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Comprised of an exhibition, a forum, a website ('www.pridebrisbane.org.au/qt'), and a giant opening party, Queer Transgressions (QT) offered a glimpse at the state of queer Brisbane arts and thought. Curated by Edwina Bartleme, and staged as a group show that had each artist defining his or her own 'transgressive site', the thirteen physical works alongside the website (designed by Ken Lyons), evoked a huge conceptual lexicon. QT fell under the larger rubric of the Brisbane Lesbian, Gay, Bisexual and Transgender Pride festival, and within this, was positioned as 'queer'. This implies an agitation around points of identity, and an acknowledgement that sexuality necessitates transgression, through defying what 'it' attempts to describe: as Foucault articulated, sexuality is a set of limits which is continually 'made and unmade by that excess which transgresses it'.1
Taking into account the events and the website alongside the physical exhibition, the scope of QT almost seemed without boundary. In the autumn/winter 2000 edition of Eyeline, Andrew McNamara drew attention to the challenge of curating huge shows 'against the drift of diversity into distraction and a lack of relatedness, one must strive to build possibilities of relatedness and coextensiveness'. 2 Although he was referring to exhibitions on the scale of the Asian-Pacific Triennial, conundrums like this are often raised where the organising principle is queer, and it is desirable to resist a homogenising perspective, while not losing total perspective.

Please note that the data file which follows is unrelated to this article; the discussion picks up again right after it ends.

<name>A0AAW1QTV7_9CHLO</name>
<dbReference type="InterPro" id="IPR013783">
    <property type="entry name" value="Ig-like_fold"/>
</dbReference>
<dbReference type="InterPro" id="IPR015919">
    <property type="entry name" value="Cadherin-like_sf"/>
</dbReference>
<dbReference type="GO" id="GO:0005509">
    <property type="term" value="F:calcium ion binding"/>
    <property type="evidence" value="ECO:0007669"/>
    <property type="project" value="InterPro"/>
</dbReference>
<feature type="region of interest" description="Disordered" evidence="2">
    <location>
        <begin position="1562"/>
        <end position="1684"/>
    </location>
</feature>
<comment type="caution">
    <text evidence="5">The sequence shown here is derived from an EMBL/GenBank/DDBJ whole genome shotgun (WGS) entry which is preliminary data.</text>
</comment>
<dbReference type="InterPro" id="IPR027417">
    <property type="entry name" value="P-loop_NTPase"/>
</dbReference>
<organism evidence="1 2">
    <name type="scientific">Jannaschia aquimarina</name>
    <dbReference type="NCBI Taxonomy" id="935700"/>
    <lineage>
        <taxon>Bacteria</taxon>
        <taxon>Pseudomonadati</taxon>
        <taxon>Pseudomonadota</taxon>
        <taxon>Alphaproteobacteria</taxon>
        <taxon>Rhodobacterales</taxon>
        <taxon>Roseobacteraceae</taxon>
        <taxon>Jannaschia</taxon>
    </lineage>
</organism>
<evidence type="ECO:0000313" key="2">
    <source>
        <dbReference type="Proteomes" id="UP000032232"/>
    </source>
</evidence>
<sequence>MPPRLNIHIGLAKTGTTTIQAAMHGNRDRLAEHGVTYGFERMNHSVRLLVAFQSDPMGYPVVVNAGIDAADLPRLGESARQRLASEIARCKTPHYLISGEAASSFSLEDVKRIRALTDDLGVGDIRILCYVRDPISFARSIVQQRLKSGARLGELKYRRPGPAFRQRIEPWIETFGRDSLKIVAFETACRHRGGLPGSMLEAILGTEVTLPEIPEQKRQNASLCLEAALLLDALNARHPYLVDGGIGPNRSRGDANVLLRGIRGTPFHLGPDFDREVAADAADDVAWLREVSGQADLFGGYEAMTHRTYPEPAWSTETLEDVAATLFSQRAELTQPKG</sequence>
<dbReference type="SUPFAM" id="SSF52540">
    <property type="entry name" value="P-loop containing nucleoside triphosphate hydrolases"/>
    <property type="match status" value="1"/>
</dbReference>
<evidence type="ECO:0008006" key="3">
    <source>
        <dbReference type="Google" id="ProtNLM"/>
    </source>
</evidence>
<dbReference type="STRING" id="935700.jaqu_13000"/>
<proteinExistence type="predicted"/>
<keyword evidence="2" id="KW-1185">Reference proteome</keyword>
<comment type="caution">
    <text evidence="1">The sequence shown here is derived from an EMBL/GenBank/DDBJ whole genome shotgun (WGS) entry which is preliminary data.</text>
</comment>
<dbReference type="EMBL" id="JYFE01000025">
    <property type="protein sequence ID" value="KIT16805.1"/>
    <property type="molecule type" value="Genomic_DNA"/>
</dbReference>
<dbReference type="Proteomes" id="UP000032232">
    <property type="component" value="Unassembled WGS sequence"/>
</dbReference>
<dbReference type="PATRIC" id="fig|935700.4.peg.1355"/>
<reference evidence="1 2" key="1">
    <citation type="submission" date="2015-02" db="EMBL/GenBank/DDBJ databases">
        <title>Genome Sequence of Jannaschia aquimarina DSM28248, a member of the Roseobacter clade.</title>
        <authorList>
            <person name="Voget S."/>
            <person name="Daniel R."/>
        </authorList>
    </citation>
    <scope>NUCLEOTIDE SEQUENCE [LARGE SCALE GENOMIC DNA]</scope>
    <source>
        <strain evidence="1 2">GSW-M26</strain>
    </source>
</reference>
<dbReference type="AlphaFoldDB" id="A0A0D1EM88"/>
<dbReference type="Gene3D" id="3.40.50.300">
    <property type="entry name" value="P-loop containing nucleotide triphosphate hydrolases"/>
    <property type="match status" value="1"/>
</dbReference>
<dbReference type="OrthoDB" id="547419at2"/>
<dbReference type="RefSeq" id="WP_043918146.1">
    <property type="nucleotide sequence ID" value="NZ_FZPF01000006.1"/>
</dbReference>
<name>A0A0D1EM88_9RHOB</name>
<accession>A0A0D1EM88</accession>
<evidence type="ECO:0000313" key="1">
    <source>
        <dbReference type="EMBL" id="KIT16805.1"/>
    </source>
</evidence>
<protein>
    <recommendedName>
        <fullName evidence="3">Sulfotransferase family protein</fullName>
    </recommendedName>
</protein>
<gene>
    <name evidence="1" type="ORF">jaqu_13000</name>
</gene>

Numbers through the exhibition on opening night were estimated at 4000 by Powerhouse staff, and whilst a proportion of those were there ostensibly for other events, most took the time to really examine what was on show. A couple of weeks later, Virgin Blue airline had a company launch at the Powerhouse, and there were apparently at least a few white-collared red-necks there, who forcibly damaged the art including prying well-attached framed prints from the walls. Nothing rips a queer perspective (or organising principle}, back to politics and identity, away from the 'drift of diversity into distraction and a lack of relatedness' than a bit of old-school, uncomfortable, base homophobia.